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The Waltons: Season 7


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Editorial Reviews

Product Description

Waltons, The: The Complete Seventh Season (DVD)

Amazon.com

World War II has a profound impact on The Waltons: The Complete Seventh Season, as does the absence of John-Boy Walton (Richard Thomas), central figure in the first six years of the popular television drama. With John-Boy offscreen, stationed in England and writing for the American "Stars and Stripes" military magazine, The Waltons places its entire focus on the rest of the clan. One can feel a gap in the show, but The Complete Seventh Season holds up largely because of the war's influence on storylines. Patriarch John Sr. (Ralph Waite), his wife Olivia (Michael Learned), and their large brood spend 1941 adjusting to ceaseless changes, beginning with increased demand on John's lumber mill to meet defense contract demands. With John spending more and more time off the mountain negotiating with the government like a buttoned-down businessman, operation of the Waltons' mill falls to his son Ben (Eric Scott), who has to learn what it means to be the boss of hired hands. Meanwhile, Jason (Jon Walmsley) gets closer to graduation and still makes his way by playing piano at the Dew Drop Inn. He also finds himself feeling guilty over not enlisting in the war effort, but is uncertain about whether or not he might be a conscientious objector--a position that doesn't sit well with some of the men in town.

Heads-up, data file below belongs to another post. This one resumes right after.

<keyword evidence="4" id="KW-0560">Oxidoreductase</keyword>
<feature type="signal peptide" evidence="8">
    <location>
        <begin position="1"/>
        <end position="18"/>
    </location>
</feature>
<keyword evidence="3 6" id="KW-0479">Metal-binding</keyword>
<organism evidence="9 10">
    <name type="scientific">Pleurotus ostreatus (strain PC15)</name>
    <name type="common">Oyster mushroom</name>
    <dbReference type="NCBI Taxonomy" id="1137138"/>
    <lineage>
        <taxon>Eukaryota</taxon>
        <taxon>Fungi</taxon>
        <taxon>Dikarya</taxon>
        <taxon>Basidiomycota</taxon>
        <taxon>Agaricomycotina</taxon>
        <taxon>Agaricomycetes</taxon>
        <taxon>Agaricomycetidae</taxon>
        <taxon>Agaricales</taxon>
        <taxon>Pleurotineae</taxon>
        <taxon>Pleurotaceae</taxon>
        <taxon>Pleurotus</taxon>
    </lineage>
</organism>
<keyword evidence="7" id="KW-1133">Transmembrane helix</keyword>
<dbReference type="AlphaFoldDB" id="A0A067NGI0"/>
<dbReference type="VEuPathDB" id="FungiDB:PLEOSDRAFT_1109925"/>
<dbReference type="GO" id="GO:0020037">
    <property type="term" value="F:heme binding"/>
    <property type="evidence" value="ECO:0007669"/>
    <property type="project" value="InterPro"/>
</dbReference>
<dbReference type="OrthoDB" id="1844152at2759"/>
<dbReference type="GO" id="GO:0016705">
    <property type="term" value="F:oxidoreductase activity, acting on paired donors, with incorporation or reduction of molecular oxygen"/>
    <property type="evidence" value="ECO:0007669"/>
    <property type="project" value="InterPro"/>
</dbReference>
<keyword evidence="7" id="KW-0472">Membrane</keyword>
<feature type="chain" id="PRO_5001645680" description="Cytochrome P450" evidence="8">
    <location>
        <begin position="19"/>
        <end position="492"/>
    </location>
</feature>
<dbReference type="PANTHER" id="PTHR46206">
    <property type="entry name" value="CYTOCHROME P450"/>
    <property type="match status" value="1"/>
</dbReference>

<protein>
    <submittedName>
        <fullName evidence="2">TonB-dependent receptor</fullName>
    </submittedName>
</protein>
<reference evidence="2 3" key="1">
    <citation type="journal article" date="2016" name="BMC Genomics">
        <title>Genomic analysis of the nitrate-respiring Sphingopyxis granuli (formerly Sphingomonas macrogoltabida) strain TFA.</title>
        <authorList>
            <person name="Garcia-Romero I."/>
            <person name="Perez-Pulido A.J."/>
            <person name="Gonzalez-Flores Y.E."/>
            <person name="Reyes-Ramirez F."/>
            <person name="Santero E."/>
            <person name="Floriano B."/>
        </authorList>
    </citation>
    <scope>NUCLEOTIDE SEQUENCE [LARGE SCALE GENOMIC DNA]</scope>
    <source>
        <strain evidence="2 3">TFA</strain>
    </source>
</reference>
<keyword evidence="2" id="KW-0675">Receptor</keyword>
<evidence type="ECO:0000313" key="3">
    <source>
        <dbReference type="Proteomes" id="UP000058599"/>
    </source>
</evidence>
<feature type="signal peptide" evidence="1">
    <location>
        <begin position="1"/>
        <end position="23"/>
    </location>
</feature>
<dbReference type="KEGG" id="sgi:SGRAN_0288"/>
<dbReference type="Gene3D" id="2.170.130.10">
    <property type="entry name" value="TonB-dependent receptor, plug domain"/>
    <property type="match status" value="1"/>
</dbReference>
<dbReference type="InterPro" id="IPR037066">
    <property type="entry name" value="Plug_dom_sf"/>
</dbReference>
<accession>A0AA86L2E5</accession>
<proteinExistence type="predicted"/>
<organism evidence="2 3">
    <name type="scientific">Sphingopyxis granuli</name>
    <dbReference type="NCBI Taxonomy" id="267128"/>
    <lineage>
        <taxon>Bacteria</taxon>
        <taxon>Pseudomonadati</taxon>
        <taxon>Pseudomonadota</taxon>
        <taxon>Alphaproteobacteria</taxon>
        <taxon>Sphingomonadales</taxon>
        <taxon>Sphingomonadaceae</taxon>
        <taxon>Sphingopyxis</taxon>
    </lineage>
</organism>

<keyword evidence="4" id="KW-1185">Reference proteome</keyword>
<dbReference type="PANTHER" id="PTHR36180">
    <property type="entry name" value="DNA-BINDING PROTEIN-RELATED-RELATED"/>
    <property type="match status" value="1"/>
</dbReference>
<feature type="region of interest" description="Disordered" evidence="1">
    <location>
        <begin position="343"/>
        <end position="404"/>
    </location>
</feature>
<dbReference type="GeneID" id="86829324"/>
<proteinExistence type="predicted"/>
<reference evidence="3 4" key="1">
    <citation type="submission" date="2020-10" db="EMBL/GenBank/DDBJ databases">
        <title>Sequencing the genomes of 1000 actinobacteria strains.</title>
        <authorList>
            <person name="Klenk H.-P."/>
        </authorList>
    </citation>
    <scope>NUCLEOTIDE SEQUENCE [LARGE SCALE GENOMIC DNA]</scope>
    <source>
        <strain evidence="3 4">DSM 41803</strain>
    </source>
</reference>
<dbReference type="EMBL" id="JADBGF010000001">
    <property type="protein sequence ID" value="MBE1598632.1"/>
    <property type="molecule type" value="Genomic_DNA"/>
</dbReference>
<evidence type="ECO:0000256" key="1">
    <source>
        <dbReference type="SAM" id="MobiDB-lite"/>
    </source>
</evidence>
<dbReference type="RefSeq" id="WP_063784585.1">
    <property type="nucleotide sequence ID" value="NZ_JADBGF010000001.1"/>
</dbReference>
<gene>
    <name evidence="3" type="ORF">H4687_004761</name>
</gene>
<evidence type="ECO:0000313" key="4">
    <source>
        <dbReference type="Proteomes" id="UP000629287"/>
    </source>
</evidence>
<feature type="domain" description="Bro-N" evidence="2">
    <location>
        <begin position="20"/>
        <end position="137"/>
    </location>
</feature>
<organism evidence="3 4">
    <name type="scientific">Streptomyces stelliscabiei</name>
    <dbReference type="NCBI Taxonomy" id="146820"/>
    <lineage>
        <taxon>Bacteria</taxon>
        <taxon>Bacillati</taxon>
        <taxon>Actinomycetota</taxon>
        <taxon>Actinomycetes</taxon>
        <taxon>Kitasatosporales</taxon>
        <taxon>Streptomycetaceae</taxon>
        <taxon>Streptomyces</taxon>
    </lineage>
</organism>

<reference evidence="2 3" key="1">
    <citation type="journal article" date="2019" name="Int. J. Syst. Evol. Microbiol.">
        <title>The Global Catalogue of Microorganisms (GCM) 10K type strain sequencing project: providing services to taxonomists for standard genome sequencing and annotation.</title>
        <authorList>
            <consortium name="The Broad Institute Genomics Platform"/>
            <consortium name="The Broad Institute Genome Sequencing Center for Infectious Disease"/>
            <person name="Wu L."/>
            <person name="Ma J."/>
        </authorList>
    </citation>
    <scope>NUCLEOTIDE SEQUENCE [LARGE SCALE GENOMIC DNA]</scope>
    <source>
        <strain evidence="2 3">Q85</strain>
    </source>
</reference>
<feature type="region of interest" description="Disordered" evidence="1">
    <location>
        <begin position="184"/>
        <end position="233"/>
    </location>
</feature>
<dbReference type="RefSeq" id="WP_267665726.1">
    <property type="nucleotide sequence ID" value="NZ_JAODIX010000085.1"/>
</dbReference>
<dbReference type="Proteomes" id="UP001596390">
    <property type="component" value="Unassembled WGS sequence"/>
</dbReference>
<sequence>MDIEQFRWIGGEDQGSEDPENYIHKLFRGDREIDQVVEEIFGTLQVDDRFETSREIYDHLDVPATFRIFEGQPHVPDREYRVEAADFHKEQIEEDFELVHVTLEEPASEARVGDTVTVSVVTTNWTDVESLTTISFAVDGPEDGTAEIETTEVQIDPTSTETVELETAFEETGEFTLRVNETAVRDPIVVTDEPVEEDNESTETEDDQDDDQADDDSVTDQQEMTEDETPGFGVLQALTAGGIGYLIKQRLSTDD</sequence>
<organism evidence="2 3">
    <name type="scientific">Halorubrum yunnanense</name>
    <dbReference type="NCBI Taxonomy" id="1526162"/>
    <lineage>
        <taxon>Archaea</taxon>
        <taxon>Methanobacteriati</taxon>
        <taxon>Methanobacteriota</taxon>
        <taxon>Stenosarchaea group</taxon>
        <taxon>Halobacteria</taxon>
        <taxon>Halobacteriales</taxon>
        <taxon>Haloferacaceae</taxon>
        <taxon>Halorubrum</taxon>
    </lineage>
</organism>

Jim-Bob (David W. Harper) dreams (and dreams) of becoming a pilot but is too young to enlist. The laconic teen also falls in love with a girl leaning toward entering a convent--the experience is painful, to say the least. But something in Jim-Bob grows up after that and stays that way. As for the girls, Mary Ellen (Judy Norton Taylor) struggles with a full-time job as a nurse while leaving her baby at home, though none of those complications compares with the loss she endures the day Japan attacks Pearl Harbor, where her doctor husband is stationed. Erin (Mary Beth McDonough) and Elizabeth (Kami Cotler) carry on with work and school, and Grandma (Ellen Corby) gets around pretty well while suffering the long-term results of a stroke. The war affects everything on Walton's Mountain, including race relations, the clientele at the Dew Drop Inn, the employment scene. But if that's not enough change for The Complete Seventh Season, there's a whopper of a development midway through the year affecting the health and presence of Olivia in the show. There's always change on The Waltons, but none has ever been quite as extensive or sad as what happens on The Complete Seventh Season. Despite (or even because of) the withdrawal of Richard Thomas from The Waltons, there is a delicate balance between the other characters heretofore unseen. --Tom Keogh


Special Features

  • 23 episodes

Product Details

  • Actors: Michael Learned, Ralph Waite, Ellen Corby, Judy Norton-Taylor, Jon Walmsley
  • Producers: Earl Hamner, Lee Rich
  • Format: Multiple Formats, Box set, Closed-captioned, Color, NTSC, Subtitled
  • Language: English (Dolby Digital 1.0)
  • Subtitles: English
  • Region: Region 1 (U.S. and Canada only. Read more about DVD formats.)
  • Aspect Ratio: 1.33:1
  • Number of discs: 3
  • Rated: NR (Not Rated)
  • Studio: Warner Home Video
  • DVD Release Date: April 29, 2008
  • Run Time: 1148 minutes